Women (and men) who believe that women's health care should be "safe, fair, and covered," have the opportunity to make their voices heard today by joining in a chorus demanding that women's bodies and health be respected.
As the average American tries to make sense of the constantly shifting health plan and attendant debates, one issue remains crystal clear. Women's reproductive rights are being used as a football and bargaining chip in the fight to secure a long awaited health care bill.
The Women's Media Center, whose tag line is "Making Women Visible and Powerful in the Media," has created a site with a full menu of tools to encourage people to get proactive. With a strong graphic presence in black and red, icons direct the visitor to venues including petitions to sign, how to connect with elected representatives, and insights from the National Women's Law Center (They coined the phrase "Being a Woman Is Not a Pre-Existing Condition").
The Get Informed link, identified by a light bulb, gives a timeline with the most recent developments on the legislative voting, dating from November 7, 2009. The list of facts on the health care bill is link-rich, and encourages visitors to go off-site for additional information.
In an example of the how the power of Social Media can be harnessed, ways to connect on Facebook, Twitter, and "Tell Your Friends" are encouraged.Contacting Jehmu Greene, President of the Women's Media Center, by e-mail, I asked her for some back-story on the evolution of the "Not Under the Bus" platform. She responded,
"We oppose legislation that throws women under the bus, which both the House and Senate bill now do. There are major fixes that need to happen, and we will continue to work to fix anti-woman provisions in health care. Our goal is to keep working to rescind the Hyde amendment and to pass the Freedom of Choice Act to guarantee reproductive justice to women."
Jessica Arons, Director of the Women's Health and Rights Program at the Center for American Progress, explained it to me why she believes it is so important for people to "speak up right now."
"The final bill is being hammered out in the next week. Originally, pro-choice groups tried to be nice and work out a compromise on the Hyde Amendment because they realized how important health reform is. But hard line abortion opponents refused to play fair and meet in the middle. Yet we're the ones being asked to take one for the team and accept brand new restrictions on abortion coverage. We've compromised enough by agreeing to extend the Hyde Amendment to the new exchange and we can't bend anymore.
The House and Senate bills not only apply the Hyde Amendment to a new group of women - everyone participating in a new health insurance exchange - the bills also impose federal restrictions on abortion coverage under private health plans for the first time ever.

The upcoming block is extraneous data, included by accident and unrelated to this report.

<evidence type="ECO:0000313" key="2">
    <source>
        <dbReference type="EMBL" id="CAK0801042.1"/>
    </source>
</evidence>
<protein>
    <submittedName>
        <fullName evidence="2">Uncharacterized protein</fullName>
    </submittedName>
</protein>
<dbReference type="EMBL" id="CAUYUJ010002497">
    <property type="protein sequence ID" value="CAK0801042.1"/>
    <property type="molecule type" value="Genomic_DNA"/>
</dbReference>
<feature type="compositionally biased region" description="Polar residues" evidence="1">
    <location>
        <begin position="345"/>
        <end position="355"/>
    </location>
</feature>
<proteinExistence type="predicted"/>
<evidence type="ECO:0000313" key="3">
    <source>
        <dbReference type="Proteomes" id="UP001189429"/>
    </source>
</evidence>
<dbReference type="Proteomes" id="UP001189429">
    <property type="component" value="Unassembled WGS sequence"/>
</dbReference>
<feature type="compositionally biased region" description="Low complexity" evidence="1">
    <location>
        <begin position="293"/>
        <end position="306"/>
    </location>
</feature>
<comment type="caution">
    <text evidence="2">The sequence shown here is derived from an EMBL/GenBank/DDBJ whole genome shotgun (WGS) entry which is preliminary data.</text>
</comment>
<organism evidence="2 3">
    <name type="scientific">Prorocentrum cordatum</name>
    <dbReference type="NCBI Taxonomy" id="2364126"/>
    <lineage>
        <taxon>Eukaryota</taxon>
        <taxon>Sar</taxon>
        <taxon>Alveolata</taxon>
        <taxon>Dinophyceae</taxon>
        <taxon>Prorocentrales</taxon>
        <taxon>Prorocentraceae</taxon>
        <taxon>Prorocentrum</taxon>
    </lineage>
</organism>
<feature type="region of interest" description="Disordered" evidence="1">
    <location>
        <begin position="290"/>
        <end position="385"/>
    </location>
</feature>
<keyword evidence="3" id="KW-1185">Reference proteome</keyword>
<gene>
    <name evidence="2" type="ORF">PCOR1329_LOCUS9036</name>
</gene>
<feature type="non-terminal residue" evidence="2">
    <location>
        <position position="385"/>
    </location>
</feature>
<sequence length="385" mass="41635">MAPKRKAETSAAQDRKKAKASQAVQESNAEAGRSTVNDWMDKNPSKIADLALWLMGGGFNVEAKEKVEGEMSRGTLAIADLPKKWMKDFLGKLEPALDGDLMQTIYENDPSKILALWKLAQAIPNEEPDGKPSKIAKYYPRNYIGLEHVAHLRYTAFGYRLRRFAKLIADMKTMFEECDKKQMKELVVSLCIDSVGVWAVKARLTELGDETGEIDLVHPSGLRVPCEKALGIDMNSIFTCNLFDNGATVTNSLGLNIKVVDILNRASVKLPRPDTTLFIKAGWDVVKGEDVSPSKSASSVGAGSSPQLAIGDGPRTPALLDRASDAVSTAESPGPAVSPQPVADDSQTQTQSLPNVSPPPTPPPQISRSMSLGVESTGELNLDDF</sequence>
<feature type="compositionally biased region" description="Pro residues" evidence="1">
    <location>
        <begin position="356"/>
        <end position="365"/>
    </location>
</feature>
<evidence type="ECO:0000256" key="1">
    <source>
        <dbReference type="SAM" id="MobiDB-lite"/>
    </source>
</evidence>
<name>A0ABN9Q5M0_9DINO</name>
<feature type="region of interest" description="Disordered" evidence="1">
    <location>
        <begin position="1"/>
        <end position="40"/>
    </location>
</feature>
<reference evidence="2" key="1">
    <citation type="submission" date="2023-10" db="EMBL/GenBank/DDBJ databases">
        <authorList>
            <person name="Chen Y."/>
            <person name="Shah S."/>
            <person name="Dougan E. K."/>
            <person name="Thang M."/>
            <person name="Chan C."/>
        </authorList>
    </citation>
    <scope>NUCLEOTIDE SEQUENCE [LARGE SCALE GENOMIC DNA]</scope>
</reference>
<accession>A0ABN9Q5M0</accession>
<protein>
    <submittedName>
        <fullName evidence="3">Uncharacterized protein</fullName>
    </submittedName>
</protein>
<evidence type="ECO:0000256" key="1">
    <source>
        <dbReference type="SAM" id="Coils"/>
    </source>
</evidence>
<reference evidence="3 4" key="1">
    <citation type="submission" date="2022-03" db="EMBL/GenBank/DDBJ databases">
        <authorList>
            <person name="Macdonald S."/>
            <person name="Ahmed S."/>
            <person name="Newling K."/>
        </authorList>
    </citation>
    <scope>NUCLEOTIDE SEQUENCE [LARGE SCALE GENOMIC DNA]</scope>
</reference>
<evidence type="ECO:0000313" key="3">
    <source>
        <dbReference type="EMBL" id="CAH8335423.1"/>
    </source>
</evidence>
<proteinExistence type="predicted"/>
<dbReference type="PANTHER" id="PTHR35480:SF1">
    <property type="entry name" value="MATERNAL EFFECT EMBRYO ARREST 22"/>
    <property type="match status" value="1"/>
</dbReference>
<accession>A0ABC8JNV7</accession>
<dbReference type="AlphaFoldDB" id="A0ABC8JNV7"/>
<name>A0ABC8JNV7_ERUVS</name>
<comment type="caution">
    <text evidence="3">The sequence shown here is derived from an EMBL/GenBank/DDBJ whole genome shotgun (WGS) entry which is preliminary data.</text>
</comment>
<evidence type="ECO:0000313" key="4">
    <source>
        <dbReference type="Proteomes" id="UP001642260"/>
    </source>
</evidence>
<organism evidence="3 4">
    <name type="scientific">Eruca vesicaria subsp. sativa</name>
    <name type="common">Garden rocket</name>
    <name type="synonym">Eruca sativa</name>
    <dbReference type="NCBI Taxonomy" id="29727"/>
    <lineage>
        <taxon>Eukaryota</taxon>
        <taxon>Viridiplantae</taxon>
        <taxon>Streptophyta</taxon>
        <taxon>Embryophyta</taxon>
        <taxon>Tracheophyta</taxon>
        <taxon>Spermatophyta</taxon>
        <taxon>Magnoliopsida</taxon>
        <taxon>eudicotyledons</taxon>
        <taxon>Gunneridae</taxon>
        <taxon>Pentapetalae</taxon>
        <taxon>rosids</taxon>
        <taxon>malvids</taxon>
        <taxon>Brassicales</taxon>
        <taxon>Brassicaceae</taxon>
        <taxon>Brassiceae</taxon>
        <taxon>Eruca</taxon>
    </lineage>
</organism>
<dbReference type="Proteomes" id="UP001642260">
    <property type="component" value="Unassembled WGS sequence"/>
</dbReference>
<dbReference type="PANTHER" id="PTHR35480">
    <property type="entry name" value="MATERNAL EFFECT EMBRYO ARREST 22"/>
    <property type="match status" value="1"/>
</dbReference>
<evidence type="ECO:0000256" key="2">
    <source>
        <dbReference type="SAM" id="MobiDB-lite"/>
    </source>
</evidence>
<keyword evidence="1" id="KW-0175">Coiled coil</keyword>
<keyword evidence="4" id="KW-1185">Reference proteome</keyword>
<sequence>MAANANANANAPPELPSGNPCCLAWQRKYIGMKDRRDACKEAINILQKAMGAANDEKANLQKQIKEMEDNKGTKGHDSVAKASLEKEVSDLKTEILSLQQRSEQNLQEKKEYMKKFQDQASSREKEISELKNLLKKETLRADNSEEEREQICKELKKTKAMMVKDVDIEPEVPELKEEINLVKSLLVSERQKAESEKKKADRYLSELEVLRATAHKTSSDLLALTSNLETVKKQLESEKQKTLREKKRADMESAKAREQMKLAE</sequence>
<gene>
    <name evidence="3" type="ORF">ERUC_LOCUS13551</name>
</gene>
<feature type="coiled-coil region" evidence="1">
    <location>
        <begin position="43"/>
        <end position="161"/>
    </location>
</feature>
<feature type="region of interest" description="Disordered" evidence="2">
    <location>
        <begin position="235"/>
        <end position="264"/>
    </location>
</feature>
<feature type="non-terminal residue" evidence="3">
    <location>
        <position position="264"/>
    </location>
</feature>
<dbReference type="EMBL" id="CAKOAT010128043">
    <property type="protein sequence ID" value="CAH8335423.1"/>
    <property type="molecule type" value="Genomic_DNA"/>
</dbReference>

I think the intent of both bills is to encourage private health plans to drop abortion coverage. The Stupak Amendment in the House bill only allows a plan that includes abortion coverage to be sold to people who can pay 100% of their premiums themselves. That's only 14% of people participating in any new health exchange. No insurer is going to offer a product that only 14% of the market can purchase. And the Senate language that Sen. Nelson insisted on would make insurers charge enrollees two separate premiums each month - one for abortion coverage and one for everything else. There is absolutely no justification for this rule if your only concern is to keep taxpayer money from going to abortion, since neither premium would come from the government. The only reason to require a rule like that is to make it so cumbersome that insurers and enrollees don't want to be bothered with it, and decide to deal only with plans that exclude abortion.
Regardless of what the new health market looks like, it will be large enough to influence the rest of the market (i.e., the employer market). Even though abortion coverage in employer plans is the norm right now, if insurance companies decide to drop abortion coverage from their plans in a national or state exchange, they may also decide to drop it from their employer-sponsored plans. If either of the Stupak or Nelson provisions makes it into the final health bill, abortion-inclusive coverage could become much more difficult to obtain in the new health insurance market and eventually in every health insurance market."
In creating a process by which women can learn, act, and empower themselves, the "Not Under the Bus" action day encourages those who want to be heard a simple and direct way to become part of the dialogue.
Follow Marcia G. Yerman on Twitter: www.twitter.com/mgyerman